Some places just can't be re-created. "If it was me and I'm watching the show as a fan, something like Hawaii Five-0 I would want to feel was shot there. Other shows (film in Los Angeles) and do such a good job," says executive producer Peter Lenkov, a veteran of L.A.-filmed CSI: NY. "It's just the legacy of this show, being shot in Hawaii. I couldn't do this show anyplace but Hawaii."
Detroit offers a different look, with sites such as the train station pulling the viewer right into the Motor City, 1-8-7 executive producer Kevin Hooks says.
"It's still a landmark of Detroit. It was once just a grand, old building," he says. Such locations "give us an opportunity to speak in a voice that is truly unique and is something that has not been seen by TV audiences."
For all the authenticity and creative opportunity, money remains a major motivation. About 40 states offer a range of incentives, such as a tax credit of up to 42% in Michigan, which is enjoying its best production year. Hawaii offers a 15% rebate for production money spent on Oahu and 20% on the other islands; Texas, enjoying the most productions it has ever had, provides a 15% cash rebate.
The amount of shooting in Texas "is directly attributable to the incentive program we have in place. I assure you they wouldn't be here if it didn't make financial sense," Texas Film Commission director Bob Hudgins says.
Studios get savings that can make a project affordable, while the state enjoys tax, job and other benefits from millions of dollars injected into the economy. A record $391 million is expected to be spent on TV and film production in Hawaii this year.
Been there, done that
Experienced film crews also attract producers. Nix says that was a plus in choosing Dallas for Good Guys and Miami for Burn Notice. "One of the great things about both cities is they've had action shows shot there. When you go to Dallas and much of your crew worked on or worked with people who worked on Walker, Texas Ranger, nobody bats an eye when you say you want to drive this car off the side of a parking garage.
"In Miami, having had Miami Vice, it gets down to stuff like, 'We can spin a car out at that corner, and there's a pylon, which is a great place to smash it.' They know every place you can do a car chase, every place you can flip a car," Nix says.
States also gain exposure, which helps with anything from tourism to image. Lost, which was supposed to be on a mysterious island, and Five-0 show off the beauty of Hawaii in different ways, says Daniel Dae Kim, a star of both shows.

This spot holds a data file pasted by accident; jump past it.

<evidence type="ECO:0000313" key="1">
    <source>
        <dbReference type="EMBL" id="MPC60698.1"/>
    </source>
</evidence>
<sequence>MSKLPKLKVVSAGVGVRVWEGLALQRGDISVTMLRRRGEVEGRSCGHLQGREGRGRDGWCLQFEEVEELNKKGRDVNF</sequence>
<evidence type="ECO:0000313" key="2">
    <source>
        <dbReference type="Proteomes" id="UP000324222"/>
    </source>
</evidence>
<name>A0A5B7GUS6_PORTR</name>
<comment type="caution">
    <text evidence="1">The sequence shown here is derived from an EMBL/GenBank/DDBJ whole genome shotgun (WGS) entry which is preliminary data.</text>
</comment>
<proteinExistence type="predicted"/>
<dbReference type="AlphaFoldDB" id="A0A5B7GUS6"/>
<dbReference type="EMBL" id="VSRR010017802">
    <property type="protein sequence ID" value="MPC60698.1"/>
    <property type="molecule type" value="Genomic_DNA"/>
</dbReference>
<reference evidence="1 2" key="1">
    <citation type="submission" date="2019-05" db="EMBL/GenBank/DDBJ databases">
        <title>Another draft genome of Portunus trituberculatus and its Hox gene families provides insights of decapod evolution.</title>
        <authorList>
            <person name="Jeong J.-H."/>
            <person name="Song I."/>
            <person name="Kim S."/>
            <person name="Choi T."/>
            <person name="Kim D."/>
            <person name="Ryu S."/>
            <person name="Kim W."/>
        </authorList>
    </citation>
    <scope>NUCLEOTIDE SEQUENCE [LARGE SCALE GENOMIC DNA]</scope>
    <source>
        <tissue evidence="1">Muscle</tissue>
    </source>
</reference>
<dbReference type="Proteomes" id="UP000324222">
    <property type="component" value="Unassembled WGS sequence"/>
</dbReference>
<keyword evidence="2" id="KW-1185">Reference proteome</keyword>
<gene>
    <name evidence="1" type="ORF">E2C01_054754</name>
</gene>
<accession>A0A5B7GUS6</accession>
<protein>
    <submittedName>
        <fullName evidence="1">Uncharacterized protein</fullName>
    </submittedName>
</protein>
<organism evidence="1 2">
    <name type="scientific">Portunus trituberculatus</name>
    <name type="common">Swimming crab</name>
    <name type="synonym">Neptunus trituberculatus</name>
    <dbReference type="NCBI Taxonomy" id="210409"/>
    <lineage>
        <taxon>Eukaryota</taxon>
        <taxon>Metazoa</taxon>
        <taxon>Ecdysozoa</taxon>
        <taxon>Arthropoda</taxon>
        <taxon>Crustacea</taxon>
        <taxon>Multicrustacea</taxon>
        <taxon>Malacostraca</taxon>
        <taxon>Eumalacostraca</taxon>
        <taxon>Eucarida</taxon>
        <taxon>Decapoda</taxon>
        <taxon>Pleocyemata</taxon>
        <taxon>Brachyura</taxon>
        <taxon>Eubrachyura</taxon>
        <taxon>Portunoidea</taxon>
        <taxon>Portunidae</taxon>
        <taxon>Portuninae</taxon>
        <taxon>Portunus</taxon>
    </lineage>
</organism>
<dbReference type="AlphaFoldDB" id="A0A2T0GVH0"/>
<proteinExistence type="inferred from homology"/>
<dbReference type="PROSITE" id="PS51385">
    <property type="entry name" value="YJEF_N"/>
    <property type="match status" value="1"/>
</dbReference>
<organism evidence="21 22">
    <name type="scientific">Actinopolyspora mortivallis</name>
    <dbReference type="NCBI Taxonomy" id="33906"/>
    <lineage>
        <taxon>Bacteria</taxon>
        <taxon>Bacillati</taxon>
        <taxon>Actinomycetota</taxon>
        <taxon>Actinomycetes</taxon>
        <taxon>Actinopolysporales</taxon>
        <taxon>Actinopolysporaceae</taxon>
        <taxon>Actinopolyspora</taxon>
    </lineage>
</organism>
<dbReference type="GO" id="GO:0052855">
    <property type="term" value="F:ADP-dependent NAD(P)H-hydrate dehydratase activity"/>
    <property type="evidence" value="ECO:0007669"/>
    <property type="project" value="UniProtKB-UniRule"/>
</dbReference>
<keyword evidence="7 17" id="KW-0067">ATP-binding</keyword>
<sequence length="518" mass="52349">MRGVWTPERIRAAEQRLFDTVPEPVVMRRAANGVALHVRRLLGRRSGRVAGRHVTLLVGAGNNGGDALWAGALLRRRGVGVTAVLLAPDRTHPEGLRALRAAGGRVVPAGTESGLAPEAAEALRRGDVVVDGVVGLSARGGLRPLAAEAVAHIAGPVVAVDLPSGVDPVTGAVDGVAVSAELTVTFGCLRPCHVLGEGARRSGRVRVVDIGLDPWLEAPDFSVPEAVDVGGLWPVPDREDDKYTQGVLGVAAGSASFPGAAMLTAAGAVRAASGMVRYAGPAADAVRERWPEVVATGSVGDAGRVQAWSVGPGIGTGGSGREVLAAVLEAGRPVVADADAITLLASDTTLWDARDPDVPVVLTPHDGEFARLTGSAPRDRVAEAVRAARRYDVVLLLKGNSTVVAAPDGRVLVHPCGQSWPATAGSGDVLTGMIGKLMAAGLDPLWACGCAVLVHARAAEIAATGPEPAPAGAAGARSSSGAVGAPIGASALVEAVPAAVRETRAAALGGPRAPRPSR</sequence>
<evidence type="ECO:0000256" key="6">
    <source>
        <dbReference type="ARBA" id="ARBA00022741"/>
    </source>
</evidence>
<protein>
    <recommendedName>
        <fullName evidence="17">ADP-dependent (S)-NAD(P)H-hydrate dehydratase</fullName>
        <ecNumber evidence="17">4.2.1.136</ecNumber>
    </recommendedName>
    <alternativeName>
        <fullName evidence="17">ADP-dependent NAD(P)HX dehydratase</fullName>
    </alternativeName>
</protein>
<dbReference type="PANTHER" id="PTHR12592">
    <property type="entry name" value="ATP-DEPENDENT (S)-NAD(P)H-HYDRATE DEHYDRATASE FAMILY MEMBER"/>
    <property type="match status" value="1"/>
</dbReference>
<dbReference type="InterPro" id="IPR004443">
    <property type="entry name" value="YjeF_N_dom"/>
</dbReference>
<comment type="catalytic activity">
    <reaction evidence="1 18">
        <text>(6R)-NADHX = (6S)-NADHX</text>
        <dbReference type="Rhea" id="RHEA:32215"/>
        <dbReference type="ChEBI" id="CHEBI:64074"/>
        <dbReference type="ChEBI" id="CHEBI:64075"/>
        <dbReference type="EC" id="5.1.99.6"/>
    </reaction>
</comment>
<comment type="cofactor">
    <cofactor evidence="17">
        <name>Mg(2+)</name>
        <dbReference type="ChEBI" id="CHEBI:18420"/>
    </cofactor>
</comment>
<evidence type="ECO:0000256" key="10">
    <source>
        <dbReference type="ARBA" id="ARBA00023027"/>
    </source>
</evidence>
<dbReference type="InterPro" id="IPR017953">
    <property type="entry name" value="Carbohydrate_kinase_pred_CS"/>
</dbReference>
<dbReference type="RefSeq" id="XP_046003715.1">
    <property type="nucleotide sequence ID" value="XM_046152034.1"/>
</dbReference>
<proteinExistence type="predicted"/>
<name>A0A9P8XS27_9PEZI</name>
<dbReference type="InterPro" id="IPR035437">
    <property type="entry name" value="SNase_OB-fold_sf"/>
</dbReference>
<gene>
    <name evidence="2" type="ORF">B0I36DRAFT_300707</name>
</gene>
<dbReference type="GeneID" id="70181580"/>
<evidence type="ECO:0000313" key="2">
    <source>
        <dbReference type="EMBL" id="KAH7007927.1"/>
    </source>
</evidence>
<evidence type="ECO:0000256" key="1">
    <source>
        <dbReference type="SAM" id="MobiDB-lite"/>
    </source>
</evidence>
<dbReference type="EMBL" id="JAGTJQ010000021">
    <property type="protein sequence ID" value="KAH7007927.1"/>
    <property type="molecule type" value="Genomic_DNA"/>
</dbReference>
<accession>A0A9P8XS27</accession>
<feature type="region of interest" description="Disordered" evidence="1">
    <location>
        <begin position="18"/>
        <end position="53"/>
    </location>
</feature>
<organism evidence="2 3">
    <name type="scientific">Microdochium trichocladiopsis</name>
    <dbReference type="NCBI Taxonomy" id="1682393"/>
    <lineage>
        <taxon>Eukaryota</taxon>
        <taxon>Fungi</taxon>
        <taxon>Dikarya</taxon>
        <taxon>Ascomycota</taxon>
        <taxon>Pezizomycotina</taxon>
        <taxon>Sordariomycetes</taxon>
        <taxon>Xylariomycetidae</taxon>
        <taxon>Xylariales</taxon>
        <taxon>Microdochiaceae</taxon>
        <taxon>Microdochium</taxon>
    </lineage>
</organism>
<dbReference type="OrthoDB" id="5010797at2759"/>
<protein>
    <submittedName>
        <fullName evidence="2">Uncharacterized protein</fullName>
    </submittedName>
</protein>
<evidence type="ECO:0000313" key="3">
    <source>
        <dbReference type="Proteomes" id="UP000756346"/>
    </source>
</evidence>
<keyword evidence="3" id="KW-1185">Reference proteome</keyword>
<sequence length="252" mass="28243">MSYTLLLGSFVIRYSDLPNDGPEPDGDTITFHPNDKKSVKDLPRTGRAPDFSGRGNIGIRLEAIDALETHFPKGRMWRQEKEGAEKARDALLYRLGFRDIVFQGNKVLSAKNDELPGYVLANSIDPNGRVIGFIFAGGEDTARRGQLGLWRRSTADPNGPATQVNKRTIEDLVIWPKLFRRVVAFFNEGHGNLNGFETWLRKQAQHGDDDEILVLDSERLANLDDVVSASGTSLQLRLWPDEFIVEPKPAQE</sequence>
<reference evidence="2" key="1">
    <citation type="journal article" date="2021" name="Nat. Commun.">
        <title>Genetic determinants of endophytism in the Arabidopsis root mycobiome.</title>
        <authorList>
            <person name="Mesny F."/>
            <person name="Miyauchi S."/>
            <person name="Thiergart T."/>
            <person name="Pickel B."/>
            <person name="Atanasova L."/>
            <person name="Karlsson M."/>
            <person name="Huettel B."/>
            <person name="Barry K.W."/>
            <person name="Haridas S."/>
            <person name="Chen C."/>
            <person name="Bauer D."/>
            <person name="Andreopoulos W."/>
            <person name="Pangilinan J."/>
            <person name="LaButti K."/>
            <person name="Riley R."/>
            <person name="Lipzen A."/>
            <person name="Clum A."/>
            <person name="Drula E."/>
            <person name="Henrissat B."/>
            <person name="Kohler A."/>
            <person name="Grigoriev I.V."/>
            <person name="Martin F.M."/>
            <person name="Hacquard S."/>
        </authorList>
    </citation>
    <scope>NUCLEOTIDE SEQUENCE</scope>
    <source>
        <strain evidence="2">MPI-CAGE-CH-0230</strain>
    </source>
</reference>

"On Lost, we were using a lot of jungle locations, being very careful not to use any sign of civilization. Hawaii Five-0 has a lot more leeway and can actually serve as a postcard for Hawaii. It can show off the natural and man-made scenery."
There is a risk, however, in setting a show about homicide detectives in a city like Detroit; it could simply reinforce a downtrodden image. Cast and crew say they're sensitive to that and try to balance the portrayal.
"There's a lot of crime and decay here. I don't want to paint a false picture. But I don't think (1-8-7) exploits that nor is it the single focus," Imperioli says. "We're not just telling stories about gang violence and drug crimes and drive-by shootings. The city has a lot of different elements. There are wealthier neighborhoods, middle-class neighborhoods and poorer neighborhoods. We're going into all of that."
"We're not doing Cops here," 1-8-7's McDaniel says. "If we were to just show Detroit from the lower-depths standpoint, that would be what journalists do. Dog bites man, over and over again."
And when it comes to escap-ism, a place like Hawaii can just make Hawaii Five-0 a pleasant show to visit. "In the dead of winter, when it's 30 degrees outside, I think (viewers) really want to believe Hawaii is that beautiful and warm and the actors are actually there," Kim says.
Imperioli, center in suit, shoots a scene on location in Detroit for the episode titled "Murder in Greektown/High School Confidential."